The approach involves three radio antennas—two transmitting and one receiving, pointed at a wall. In the demo, a person walked around the room on the other side of the wall. The system represented that person as a red dot on a computer screen. and could place the person on the other side of the wall n MIT project can track a user with an accuracy of +/- 10 centimeters. Earlier this year, another report from MIT that was following the CSAIL project’s progress, noted that while researchers have long attempted to build a device capable of seeing people through walls, previous efforts involved expensive and bulky radar technology. The system at MIT uses low-cost technology. The goal is to come up with a device that is low-power, portable and simple enough for use to see through walls and closed doors.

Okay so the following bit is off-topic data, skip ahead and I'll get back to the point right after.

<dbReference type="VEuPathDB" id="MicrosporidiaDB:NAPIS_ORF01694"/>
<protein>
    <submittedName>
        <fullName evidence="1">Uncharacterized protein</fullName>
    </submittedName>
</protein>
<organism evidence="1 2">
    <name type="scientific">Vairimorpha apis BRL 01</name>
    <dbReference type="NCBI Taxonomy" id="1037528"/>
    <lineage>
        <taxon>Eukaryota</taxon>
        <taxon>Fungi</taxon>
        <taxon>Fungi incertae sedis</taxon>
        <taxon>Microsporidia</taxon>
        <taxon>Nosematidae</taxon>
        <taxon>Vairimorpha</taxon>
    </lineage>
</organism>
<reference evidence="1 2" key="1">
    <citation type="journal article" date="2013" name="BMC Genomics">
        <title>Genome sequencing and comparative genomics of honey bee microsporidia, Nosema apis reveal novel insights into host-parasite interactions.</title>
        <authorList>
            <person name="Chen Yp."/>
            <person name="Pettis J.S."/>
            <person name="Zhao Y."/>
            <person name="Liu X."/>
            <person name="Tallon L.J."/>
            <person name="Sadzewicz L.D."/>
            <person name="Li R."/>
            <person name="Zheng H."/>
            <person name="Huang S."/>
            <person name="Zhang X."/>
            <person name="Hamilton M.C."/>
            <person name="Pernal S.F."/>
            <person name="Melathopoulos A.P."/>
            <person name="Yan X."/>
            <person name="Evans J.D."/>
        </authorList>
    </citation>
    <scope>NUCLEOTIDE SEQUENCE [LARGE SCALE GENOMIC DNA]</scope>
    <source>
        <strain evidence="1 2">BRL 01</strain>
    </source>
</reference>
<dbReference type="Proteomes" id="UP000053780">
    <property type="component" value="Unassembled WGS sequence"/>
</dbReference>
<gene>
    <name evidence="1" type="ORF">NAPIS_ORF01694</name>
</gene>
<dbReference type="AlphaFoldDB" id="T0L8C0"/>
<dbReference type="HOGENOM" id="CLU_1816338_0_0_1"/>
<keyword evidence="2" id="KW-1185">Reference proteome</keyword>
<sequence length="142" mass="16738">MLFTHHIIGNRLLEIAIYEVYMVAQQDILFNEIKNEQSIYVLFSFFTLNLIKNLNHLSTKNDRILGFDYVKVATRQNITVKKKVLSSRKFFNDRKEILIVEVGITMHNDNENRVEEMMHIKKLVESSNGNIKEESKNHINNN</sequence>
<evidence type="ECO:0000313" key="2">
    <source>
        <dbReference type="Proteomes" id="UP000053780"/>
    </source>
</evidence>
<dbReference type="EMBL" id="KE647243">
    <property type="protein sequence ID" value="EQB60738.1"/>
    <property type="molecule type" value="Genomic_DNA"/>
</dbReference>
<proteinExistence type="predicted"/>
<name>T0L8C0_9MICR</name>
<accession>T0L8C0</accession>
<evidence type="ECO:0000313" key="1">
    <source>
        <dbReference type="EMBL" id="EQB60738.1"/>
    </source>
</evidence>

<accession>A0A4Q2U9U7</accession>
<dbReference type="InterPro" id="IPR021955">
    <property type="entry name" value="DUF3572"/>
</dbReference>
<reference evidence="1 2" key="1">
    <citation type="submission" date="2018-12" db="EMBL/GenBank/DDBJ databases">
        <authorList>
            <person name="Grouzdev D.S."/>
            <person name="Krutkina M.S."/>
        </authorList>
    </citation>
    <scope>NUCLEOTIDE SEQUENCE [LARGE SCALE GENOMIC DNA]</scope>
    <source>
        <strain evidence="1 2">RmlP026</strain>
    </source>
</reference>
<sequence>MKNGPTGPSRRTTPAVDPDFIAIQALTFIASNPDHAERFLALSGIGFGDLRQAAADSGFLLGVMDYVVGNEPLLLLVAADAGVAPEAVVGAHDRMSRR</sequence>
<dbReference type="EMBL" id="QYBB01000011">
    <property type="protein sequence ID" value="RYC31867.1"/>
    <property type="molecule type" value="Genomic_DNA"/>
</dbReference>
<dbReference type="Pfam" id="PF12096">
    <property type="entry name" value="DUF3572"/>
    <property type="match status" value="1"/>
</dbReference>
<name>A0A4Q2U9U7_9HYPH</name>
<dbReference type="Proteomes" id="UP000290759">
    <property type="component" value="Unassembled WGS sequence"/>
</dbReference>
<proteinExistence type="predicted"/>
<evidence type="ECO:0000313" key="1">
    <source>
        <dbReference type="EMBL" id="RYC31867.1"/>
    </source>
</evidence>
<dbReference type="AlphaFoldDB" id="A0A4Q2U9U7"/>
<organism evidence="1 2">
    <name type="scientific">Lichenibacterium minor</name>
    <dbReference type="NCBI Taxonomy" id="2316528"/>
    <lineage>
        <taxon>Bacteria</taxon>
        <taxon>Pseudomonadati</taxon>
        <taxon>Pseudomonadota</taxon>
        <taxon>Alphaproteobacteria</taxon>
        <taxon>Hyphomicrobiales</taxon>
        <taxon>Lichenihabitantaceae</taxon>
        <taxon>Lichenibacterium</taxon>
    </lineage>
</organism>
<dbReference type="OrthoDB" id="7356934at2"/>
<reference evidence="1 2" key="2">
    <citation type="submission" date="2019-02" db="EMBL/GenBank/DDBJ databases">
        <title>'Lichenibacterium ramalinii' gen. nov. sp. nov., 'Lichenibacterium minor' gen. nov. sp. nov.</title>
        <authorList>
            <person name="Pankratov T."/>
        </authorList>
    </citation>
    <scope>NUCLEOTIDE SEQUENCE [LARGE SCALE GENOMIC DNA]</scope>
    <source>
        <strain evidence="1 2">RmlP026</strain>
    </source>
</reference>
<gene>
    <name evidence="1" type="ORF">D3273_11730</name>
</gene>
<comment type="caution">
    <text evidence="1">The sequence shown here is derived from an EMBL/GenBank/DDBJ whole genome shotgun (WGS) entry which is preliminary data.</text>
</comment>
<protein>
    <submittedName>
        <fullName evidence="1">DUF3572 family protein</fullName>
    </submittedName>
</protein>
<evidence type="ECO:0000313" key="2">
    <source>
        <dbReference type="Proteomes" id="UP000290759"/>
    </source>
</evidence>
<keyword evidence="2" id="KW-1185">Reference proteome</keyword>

Possible scenarios making use of such a system include law enforcement, to avoid personnel walking into an ambush; hostage standoffs; emergency responders trying to see through collapsed structures; and gaming. In addition, the system could be put to use for everyday needs in monitoring children and the elderly.
Read more at: Phys.org